Sara, This was and interesting read to say the least! I feel that not only is a problem in the Amazon but an epidemic issue around the world. When you were talking about the infectious diseases to me it seems that killing the animals that are infected are the least of there worries because they are doing it illegally. As we all know there is animal cruelty around the world. The issue that arrises is what type of punishment is fitting for such a crime? If these poachers are found how can you trace the disease back to the specific animal that may or may not have infected the human body?

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  3. Maxwell Hamburg

    I knew that the illegal trade of skins and pelts was still going on but I did not ever thing about the contaminants and things of that sort that come with it. There is this sense with people that we all share the same germs and immune system when that is not the case. It sounds a lot like how when we first started coming from Europe that all of our disease ended up wiping out most of the native population because they had no immunity to it. This also sounds a lot like the poaching that has been happening for years in Africa and in Asia. Do you feel that treating it as more of a crime is enough or should more be done to stop these crimes that are going on constantly? I hope that that discussion does come up in your papers so that there is the ability to discuss and have that idea come up in peoples minds.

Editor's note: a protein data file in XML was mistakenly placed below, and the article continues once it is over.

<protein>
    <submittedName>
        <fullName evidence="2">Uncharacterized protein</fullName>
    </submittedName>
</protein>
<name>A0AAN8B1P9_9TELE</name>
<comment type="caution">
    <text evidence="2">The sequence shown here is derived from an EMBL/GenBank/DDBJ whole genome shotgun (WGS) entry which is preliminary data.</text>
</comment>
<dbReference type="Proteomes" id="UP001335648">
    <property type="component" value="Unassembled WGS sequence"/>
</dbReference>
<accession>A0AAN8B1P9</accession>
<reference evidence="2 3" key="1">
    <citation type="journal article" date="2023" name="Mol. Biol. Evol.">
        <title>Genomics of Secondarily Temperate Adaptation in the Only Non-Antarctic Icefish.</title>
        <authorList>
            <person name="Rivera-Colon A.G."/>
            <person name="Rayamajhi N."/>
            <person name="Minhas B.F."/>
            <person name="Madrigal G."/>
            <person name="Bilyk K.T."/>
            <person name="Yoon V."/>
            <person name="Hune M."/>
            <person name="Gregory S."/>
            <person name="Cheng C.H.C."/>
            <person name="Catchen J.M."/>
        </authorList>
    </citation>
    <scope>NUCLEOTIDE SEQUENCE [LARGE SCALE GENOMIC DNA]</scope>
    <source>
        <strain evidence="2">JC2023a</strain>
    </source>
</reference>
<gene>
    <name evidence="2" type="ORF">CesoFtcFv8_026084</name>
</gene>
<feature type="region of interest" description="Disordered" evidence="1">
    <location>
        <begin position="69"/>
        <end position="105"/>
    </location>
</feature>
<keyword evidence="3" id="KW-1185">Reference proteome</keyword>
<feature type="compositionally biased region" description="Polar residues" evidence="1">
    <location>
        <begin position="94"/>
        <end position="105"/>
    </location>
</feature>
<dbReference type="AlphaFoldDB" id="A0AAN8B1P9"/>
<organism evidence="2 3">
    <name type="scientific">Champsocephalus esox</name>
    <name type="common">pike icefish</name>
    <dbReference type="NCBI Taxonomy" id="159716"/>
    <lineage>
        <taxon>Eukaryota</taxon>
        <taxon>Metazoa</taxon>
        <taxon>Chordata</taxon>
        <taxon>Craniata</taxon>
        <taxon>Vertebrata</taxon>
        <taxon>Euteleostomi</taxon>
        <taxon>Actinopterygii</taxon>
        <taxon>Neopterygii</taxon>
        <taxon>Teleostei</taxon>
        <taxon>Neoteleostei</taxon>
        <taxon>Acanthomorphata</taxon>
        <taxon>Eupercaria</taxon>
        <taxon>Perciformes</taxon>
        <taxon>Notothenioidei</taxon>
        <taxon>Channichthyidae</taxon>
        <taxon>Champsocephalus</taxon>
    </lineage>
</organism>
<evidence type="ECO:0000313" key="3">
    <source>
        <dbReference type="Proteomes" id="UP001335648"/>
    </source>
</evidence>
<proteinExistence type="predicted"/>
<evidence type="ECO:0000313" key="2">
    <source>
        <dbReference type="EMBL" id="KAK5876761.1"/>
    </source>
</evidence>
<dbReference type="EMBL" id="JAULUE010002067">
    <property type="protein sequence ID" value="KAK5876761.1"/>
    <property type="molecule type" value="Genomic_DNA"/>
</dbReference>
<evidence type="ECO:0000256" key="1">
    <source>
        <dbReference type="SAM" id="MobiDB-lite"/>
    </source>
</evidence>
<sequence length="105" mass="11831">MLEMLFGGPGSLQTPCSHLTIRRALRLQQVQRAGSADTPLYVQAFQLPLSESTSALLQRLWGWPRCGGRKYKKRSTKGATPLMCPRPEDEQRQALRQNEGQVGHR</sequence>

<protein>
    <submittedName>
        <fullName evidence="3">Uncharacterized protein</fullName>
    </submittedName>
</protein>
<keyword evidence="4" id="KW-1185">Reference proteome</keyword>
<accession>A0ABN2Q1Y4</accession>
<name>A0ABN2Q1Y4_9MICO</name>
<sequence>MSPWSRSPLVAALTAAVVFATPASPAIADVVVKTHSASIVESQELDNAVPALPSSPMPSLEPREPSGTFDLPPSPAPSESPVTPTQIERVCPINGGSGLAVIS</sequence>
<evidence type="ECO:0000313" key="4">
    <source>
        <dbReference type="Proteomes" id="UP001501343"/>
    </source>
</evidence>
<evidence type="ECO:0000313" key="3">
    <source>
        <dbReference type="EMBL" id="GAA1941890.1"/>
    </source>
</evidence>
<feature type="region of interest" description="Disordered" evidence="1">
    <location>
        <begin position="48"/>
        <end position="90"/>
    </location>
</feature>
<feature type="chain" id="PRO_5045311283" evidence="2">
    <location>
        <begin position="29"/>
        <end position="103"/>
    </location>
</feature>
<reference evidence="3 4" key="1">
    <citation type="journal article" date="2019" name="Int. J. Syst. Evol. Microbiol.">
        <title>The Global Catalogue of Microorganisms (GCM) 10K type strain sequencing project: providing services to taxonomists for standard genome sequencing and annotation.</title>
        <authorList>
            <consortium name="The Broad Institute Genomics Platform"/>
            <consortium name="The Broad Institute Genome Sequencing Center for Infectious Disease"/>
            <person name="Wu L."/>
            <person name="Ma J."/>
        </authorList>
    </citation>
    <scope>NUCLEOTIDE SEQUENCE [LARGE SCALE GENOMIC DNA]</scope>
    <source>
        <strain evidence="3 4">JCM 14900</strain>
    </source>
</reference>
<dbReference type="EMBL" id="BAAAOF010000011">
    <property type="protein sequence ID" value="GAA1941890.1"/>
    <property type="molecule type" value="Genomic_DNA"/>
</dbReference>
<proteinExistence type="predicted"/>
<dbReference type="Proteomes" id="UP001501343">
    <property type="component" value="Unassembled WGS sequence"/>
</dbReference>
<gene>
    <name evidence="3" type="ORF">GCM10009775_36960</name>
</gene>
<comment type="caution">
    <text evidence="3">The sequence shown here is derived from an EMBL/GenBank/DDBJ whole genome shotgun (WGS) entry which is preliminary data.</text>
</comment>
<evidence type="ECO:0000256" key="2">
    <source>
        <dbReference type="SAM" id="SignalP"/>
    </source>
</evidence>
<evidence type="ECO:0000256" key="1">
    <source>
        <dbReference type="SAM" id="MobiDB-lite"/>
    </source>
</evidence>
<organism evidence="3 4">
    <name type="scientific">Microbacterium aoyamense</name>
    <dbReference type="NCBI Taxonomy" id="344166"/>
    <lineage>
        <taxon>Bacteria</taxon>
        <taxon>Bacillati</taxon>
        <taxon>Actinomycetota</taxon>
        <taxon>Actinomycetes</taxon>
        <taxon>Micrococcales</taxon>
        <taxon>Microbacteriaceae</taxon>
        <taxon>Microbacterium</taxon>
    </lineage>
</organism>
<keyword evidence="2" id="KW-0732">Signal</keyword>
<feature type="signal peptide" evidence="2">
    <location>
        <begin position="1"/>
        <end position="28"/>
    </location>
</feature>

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  4. Simeon Pol

    Sara, great read. I did not even think pelt trading was a form of resource export in the Amazon, but it does make sense. It also makes sense that is illegal and considered a crime. I focused on ecotourism myself which attempts to conserve these species. The Macaw being one of them was sought after for its colorful array of feathers. I believe ecotourism can potentially minimize the issue with pelt trading because unlike most reserves, ecotourism reserves are regulated and run by locals who may potentially find it easier to work in the ecotourism industry instead of dangerously catching, skinning, and selling pelts. Education is essential in preventing continued issues of animal abuse and mistreatment of ecology and ecotourism can provide that solution to educating the uninformed. I myself did not know about the illegal pelt market until I read your statement.

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  5. Alexander Kosik

    you mention the voices of indigenous groups needing preservation. Within the context of resource rich areas, often times the voices of indigenous people are drowned out by neoliberal agendas. This is notable by ex Peruvian President, Garcia selling his people out to operations and Ecuador’s long history of oil extraction interventions, even these examples are not uncommon. In these instances the indigenous people are subject to the deforestation and pollution born disease these corporations bring. Even when the institutions like the UN speak up for the indigenous people and regulate an industry, it creates a volatile vacuum where another industry takes its place. There needs to be a better system of combating this to preserve these voices you mention.